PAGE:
Pixelated Revolution A video footage taken on mobile phones by Syrian civilians during the ongoing revolution. In what has been described as a ‘double shooting’, civilians shoot at army snipers with their phone cameras in an attempt to bear witness and hold the snipers to account by posting their actions on the web. Rabih Mroué has culled images from You Tube, then zooms in to scrutinise snipers features, only to see them pixelate into abstraction the closer he searches for their identity. Alongside film footage and photography, Mroué gives a lecture that delves into the many issues surrounding the Syrian protestors’ recording of their own reality for the rest of the world to see. Rabih Mroué plays out the role of selector, interpreter and commentator as he attempts to further understand these double shootings.
Rabih Mroué (b. 1967) — actor, director, and playwright. Contributing editor of the Lebanese quarterly Kalamon and The Drama Review. One of the founders and on the executive board of the Beirut Art Center association (BAC).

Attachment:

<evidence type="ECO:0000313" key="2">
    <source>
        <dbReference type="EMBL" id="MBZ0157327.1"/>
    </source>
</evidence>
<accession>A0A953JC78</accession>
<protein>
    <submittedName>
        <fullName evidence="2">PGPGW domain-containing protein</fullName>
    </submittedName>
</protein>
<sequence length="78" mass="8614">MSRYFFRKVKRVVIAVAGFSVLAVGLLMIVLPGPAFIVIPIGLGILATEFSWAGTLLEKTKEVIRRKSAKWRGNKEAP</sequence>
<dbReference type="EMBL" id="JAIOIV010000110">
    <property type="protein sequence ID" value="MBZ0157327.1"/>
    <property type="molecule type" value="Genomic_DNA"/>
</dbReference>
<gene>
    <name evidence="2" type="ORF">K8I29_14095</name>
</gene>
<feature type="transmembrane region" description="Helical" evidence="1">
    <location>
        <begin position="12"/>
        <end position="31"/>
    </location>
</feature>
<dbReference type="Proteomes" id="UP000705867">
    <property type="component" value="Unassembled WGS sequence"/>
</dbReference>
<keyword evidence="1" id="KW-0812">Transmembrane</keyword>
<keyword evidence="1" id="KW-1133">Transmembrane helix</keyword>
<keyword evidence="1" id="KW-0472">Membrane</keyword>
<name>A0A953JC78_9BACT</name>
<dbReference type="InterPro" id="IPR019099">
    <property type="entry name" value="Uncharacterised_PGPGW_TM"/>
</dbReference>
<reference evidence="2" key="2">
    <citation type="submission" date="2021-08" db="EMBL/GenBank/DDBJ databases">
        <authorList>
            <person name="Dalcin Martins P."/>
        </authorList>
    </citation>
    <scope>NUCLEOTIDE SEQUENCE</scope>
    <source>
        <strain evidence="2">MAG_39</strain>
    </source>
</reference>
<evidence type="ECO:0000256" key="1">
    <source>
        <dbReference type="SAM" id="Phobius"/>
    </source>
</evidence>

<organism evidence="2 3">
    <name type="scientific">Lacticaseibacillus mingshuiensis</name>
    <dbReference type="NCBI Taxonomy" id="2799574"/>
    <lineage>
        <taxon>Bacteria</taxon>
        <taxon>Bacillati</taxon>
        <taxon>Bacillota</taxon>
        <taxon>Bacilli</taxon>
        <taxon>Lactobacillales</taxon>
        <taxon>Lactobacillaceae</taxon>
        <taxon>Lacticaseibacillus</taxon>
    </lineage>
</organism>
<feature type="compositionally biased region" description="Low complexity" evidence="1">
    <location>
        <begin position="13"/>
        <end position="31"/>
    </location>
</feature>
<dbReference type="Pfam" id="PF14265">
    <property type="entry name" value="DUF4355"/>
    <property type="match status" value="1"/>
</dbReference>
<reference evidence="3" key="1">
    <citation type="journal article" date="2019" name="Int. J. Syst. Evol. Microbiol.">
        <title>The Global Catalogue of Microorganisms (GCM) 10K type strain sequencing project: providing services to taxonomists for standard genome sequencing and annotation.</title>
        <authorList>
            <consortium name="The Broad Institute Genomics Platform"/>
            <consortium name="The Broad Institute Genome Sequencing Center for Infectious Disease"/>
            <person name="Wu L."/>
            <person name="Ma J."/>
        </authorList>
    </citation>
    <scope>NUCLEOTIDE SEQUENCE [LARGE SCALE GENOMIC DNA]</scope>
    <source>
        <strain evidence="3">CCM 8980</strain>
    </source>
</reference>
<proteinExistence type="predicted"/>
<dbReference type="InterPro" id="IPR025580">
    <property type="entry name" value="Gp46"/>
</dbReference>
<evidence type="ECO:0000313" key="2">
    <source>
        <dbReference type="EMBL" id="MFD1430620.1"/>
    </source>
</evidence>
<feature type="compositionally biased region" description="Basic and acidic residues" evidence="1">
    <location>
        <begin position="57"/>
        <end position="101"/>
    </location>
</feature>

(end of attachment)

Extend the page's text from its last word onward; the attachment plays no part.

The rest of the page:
His works include The Pixelated Revolution (2012), Photo-Romance (2009), The Inhabitants of Images (2008), and How Nancy Wished That Everything Was an April Fools Joke (2007).
Continuously searching for new and contemporary relations among all the different elements and languages of the theatre art forms, Mroué questions the definitions of theatre and the relationship between space and form of the performance and, consequently, questions how the performer relates with the audience.
His works deal with the issues that have been swept under the table in the current political climate of Lebanon. He draws much-needed attention to the broader political and economic contexts by means of a semi-documentary theatre.
He lives in Beirut.